In an interview for Dateline on NBC back in 1992, Microsoft founder and then CEO Bill Gates told host Tom Brokaw that “electronic mail will be one of the big things over the next couple of years” and shared his surprise that “it wasn’t happening a little faster.” Jump ahead almost 20 years and Gates’s prophecy has proved to be more prescient than he probably realized at the time, and email has come to dominate our lives quick enough. However, it’s arguable that while it can be convenient in certain situations, relying on email alone to communicate effectively has become an outdated approach.
In his latest book A World Without Email: Reimagining Work in an Age of Communication Overload, New York Times bestselling author and Georgetown University computer science professor Cal Newport writes, “Prioritization of abstract written communication over in-person communication disregarded the immensely complex and finely tuned social circuits that our species evolved to optimize our ability to work cooperatively. By embracing email, we inadvertently crippled the systems that make us so good at working together.”
When Workers Cannot Communicate Effectively, The Result is More Waste
In the construction industry, crippling such systems has led to communication becoming increasingly fractured. It’s not the fault of email alone – bite-sized messages are also dispersed in text messages and notifications in the average of nine applications that the typical worker uses a day. The scattered nature of onsite and offsite communication makes it hard to track complete threads, create meaningful context, and access pertinent information at the precise moment it’s needed to be actionable.
The results of this haphazard approach include waiting, excess processing, unnecessary motion, and the other five wastes of lean construction that we explored in a recent in-depth blog series. Such wastes drive up costs, create delays, and push timelines further out than any stakeholder would want. As long as workers continue to be bombarded with emails, texts, and messages via multiple disparate platforms that don’t integrate with each other, these wastes and other inefficiencies will keep perpetuating themselves.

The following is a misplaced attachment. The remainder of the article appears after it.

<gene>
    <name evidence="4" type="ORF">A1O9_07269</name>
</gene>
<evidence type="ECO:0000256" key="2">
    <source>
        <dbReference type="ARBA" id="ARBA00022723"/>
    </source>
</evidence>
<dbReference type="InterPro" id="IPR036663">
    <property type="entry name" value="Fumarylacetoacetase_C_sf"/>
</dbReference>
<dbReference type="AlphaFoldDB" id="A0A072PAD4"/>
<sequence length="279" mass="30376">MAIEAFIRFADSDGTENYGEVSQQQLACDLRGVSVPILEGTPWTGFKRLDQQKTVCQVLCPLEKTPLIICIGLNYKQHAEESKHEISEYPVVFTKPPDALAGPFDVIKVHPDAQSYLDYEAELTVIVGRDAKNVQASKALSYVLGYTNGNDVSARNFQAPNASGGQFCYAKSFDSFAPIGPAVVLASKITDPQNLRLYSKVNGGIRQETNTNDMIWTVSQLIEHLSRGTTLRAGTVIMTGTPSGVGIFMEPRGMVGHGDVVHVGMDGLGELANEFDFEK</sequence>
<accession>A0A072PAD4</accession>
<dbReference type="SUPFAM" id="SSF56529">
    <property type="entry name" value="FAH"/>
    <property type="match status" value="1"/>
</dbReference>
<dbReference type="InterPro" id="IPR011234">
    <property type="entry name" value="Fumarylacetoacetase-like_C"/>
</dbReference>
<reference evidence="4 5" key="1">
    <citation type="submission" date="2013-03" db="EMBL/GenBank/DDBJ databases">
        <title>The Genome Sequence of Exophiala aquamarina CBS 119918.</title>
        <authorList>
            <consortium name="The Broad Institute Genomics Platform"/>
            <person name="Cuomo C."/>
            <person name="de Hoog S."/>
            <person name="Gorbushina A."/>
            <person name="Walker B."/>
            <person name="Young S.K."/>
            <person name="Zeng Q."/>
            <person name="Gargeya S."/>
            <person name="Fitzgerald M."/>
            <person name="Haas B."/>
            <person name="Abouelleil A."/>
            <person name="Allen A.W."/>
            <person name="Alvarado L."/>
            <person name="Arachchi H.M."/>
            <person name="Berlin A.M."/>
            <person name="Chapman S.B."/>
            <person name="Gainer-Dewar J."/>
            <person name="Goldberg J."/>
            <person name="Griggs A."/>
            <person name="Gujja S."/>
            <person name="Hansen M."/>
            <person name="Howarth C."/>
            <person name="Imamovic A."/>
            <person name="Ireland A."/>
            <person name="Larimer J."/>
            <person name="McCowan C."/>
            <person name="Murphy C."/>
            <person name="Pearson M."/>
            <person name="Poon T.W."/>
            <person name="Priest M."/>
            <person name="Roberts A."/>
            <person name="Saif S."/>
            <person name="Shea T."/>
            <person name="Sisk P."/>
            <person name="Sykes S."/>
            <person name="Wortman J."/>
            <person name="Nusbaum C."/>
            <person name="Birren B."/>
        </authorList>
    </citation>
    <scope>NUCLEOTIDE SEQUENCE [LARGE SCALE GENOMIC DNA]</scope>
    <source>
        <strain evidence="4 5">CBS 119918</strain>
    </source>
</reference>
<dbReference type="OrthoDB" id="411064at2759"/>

How a Quarter of Each Work Day is Lost
So exactly how long do construction workers spend looking for the data they need to do their jobs well the first time without having to do expensive rework later? While there aren’t many definitive statistics pertaining to email on construction sites specifically, workers spend 23 percent of their time searching for, consolidating, and following up on information according to an article on the Construction Productivity Blog. This not only takes time away from them performing practical work that advances the projects they’re involved in, but also cuts into family and recreation time. It’s arguable that construction workers are having to do more to earn their paychecks than ever before, and certainly more than they would be doing if insufficient tools like email and text were replaced by more intuitive and user-friendly technology.
Another challenge that email presents in the construction industry is that it allows onsite workers and the people who manage them to pursue a CYA approach, whereby they can always claim, “Sorry, I didn’t get the message.” There’s no good way to track who opened a message, which links they clicked, and what other actions they might or might not have taken (or when). As a result, email presents a get out of jail free card when work isn’t performed correctly or on time, or when other mistakes are made on the jobsite. This lack of accountability is a thorny problem for construction companies everywhere.
Augmenting Email Rather Than Replacing It
Rather than eliminating email altogether, it and other existing types of messages could all be ingested into one platform that offers a clear “single pane of glass” view. Such a system would present complete, updated, and coherent information to the people and teams that need to see it in a timely manner. To overcome the accountability issues with email, this application would offer open confirmations, read receipts, and other features that provide peace of mind that intended recipients have seen the messages they need to and taken the appropriate follow-up actions.
This would ensure that the current holes in construction communication are bridged and that workers can communicate effectively. Additional functionality such as tagging would make it even easier to target and retrieve pertinent data so that workers can more easily stay up to date on what has happened, what is occurring, and what’s coming down the pike. As a result, they’d come to the jobsite every day more informed and prepared to do what’s needed to advance the ball and keep the project on time and within budget.